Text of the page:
Blogger Kristen Welch wrote on Sunday that she was saddened by Friday’s Supreme Court ruling – just like most of the evangelical community. She admits being discouraged by the vitriol on both sides of the issue, and because the courts of this country seem to be swayed by cultural shifts. In the midst of the public emotion and arguments, however, her focus is a little different.
“I’m convinced that God’s love for mankind cannot be limited or defined by our culture and we will continue to look for ways to love people,” she writes. “This decision may change Christianity in America. But I believe it needs to change.”
She goes on:
We are too comfortable in our easy faith.
We are too concerned about our neighbor’s sin when our own is glaring.
We need less comfort and more concern for others.
We need to spend less and give more.
We need to cling to the Cross instead of fear.
We need less of us, more of Him.
You see, she writes, overruling gay marriage bans was hardly the only thing that happened on Friday, June 26, 2015.
Children lost parents, little girls were raped, men were beheaded, the poor faced another hungry night, women faced unspeakable oppression and innocent blood ran in the streets, while racial hate crimes and tension continue to divide our country. We might have paused to read a headline or shuddered at the atrocities our neighbors are facing, and then gone about our normal life. I’m convinced if Christians spent half as much time praying for those suffering as we do arguing with those we don’t agree with, the Church would be stronger and our world would be a different place.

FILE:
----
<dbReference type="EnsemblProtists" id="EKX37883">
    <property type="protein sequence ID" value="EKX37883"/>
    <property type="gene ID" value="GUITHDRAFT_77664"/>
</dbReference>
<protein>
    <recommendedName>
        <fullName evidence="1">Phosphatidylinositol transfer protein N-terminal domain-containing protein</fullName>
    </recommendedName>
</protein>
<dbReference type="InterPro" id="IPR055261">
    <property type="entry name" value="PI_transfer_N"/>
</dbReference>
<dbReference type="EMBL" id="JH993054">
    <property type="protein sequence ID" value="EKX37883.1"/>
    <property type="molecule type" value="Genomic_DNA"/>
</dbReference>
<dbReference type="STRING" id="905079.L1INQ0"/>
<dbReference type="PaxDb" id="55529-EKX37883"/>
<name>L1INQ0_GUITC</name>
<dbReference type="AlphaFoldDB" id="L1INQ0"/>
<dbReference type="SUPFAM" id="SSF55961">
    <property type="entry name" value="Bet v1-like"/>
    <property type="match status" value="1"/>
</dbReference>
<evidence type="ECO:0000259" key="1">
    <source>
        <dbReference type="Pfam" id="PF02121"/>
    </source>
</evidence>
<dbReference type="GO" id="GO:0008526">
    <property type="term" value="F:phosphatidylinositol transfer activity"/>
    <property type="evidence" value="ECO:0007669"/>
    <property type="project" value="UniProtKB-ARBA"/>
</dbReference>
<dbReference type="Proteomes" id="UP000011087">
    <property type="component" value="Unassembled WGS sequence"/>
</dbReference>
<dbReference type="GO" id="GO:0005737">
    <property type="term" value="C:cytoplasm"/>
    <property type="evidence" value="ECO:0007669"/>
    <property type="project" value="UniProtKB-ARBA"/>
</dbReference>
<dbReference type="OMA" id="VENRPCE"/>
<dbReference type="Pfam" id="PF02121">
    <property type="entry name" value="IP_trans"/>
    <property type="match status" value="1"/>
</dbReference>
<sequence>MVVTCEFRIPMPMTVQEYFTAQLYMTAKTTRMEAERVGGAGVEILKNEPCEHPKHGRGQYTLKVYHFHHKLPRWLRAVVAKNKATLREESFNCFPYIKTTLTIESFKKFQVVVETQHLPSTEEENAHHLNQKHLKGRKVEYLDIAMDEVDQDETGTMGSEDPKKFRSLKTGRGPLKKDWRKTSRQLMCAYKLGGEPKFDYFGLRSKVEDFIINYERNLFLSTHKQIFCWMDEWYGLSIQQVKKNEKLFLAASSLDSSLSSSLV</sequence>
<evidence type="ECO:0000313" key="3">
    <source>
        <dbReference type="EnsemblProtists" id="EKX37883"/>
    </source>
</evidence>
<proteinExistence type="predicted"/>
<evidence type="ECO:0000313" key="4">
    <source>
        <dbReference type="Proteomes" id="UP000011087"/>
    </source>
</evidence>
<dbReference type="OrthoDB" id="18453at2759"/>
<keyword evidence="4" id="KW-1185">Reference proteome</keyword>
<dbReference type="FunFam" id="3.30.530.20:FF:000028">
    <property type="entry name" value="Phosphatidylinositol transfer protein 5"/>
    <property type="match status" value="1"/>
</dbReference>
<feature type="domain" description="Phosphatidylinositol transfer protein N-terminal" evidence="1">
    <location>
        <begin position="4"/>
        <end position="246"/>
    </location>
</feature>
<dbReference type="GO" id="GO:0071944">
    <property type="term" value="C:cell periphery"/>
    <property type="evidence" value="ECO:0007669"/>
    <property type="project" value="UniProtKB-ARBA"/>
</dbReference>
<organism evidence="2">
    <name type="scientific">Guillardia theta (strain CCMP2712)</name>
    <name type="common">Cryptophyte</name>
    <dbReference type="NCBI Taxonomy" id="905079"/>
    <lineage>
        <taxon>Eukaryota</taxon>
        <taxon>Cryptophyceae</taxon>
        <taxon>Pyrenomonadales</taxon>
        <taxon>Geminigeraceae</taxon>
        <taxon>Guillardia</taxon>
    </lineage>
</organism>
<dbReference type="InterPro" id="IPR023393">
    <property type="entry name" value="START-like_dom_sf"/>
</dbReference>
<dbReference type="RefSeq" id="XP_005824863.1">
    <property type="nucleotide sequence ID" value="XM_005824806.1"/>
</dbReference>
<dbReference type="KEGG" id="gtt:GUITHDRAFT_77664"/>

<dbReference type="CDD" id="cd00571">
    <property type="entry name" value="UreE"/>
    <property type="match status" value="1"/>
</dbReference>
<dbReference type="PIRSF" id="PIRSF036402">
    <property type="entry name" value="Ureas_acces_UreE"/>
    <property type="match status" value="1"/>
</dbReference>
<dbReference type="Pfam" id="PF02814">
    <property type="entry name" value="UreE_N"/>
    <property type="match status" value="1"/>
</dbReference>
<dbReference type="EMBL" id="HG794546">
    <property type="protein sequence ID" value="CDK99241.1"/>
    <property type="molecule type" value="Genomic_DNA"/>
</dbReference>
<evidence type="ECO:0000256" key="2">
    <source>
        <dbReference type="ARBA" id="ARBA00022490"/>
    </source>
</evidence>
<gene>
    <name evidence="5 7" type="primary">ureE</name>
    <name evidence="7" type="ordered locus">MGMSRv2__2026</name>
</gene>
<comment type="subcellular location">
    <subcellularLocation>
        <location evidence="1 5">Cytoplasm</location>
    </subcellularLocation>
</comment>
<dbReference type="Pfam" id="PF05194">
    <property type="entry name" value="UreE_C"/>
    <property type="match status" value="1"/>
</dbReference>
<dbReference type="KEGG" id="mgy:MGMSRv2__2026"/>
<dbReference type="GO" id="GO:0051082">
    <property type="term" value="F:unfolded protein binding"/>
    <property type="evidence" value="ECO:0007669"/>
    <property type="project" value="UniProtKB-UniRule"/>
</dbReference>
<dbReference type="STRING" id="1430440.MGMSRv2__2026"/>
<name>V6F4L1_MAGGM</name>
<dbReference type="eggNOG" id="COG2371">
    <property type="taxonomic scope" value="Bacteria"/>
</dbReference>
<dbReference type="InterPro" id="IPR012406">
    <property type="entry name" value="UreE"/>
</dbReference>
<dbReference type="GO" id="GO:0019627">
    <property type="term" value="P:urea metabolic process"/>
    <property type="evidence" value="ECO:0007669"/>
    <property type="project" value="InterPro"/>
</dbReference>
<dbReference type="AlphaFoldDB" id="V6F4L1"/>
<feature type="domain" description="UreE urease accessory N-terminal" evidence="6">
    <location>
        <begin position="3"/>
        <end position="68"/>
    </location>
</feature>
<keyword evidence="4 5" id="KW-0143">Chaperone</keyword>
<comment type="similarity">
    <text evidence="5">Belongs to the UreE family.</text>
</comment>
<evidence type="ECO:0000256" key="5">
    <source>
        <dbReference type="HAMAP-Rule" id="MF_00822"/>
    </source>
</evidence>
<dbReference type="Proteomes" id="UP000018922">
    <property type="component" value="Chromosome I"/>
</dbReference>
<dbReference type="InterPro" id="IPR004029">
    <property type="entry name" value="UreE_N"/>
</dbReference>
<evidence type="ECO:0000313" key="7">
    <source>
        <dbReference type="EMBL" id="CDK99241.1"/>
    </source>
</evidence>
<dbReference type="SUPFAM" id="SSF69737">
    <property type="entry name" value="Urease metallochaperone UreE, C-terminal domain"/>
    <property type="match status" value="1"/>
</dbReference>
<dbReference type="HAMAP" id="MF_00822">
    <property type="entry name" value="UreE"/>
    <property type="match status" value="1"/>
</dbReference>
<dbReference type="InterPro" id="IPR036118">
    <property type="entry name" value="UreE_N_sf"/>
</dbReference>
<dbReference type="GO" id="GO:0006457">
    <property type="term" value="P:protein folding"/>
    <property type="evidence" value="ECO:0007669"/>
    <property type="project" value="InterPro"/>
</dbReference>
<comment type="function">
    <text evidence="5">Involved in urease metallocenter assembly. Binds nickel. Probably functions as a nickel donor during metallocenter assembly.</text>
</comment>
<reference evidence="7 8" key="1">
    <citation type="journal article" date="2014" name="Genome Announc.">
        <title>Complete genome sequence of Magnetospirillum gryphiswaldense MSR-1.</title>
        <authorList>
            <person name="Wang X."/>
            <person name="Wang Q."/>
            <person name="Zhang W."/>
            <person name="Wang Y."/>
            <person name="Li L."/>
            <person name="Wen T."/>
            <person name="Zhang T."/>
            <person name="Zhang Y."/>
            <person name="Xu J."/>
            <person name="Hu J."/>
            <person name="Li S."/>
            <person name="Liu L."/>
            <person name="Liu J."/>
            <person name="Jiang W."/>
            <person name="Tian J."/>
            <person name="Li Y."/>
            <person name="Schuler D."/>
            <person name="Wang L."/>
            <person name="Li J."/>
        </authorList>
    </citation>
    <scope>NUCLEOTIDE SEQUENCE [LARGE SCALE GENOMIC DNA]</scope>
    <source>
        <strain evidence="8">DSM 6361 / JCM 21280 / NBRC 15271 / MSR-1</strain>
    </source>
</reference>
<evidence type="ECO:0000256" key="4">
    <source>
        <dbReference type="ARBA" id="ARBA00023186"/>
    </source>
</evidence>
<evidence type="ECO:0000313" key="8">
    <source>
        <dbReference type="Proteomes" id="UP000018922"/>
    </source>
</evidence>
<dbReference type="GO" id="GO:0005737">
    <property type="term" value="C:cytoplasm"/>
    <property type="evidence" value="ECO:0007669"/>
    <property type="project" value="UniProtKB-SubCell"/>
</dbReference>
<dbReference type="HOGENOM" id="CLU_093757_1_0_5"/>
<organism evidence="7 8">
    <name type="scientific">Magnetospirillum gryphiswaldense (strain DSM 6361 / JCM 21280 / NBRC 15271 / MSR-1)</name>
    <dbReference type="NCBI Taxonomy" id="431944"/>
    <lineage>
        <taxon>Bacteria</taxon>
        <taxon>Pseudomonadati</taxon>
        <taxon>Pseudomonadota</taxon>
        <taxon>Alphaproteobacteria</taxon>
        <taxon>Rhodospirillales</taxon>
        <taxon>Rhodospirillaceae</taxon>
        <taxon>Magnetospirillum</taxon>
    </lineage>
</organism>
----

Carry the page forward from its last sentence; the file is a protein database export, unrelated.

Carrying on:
So what has she decided to do today? To spend less time arguing, and more time on living the Great Commission. And one small way she plans to do that is by supporting a group of Indian women, rescued from a brothel, who have opened a jewelry store to find meaningful work, restore hope, and provide sustainable income.
In times of fear, anxiety, or confusion, Christians can still find meaning in doing God’s work. Crosswalk author Joy Allmond reminds us that even something as simple as tipping generously can help spread the Gospel in an incredibly meaningful way.
As God's people, everything we do should be an attempt to imitate God's character and to display His glory. God is the ultimate Giver. So we, in turn, should not withhold a good thing--in this case, compensation--from those who serve us in restaurants.
We can pursue relationship with each other in supportive, meaningful ways, as Debbie McDaniel encourages in her article How to Make Life Better for Your Fellow Moms.
Your time is too precious to be draining your energy on endless debates and mindless chatter. Choose instead to lovingly share what [God] has to say to another mom who may need to hear hope whispered her way. Those are the words that remain. Those are the words that inspire.
Has the Supreme Court ruling thrown a wrench in your thought life, social life, or prayer life? What steps can you take to live out the Great Commission, even in the midst of distressing circumstances? Share your thoughts below!
Debbie Holloway is the Family Life Editor at Crosswalk.com
Publication date: July 1, 2015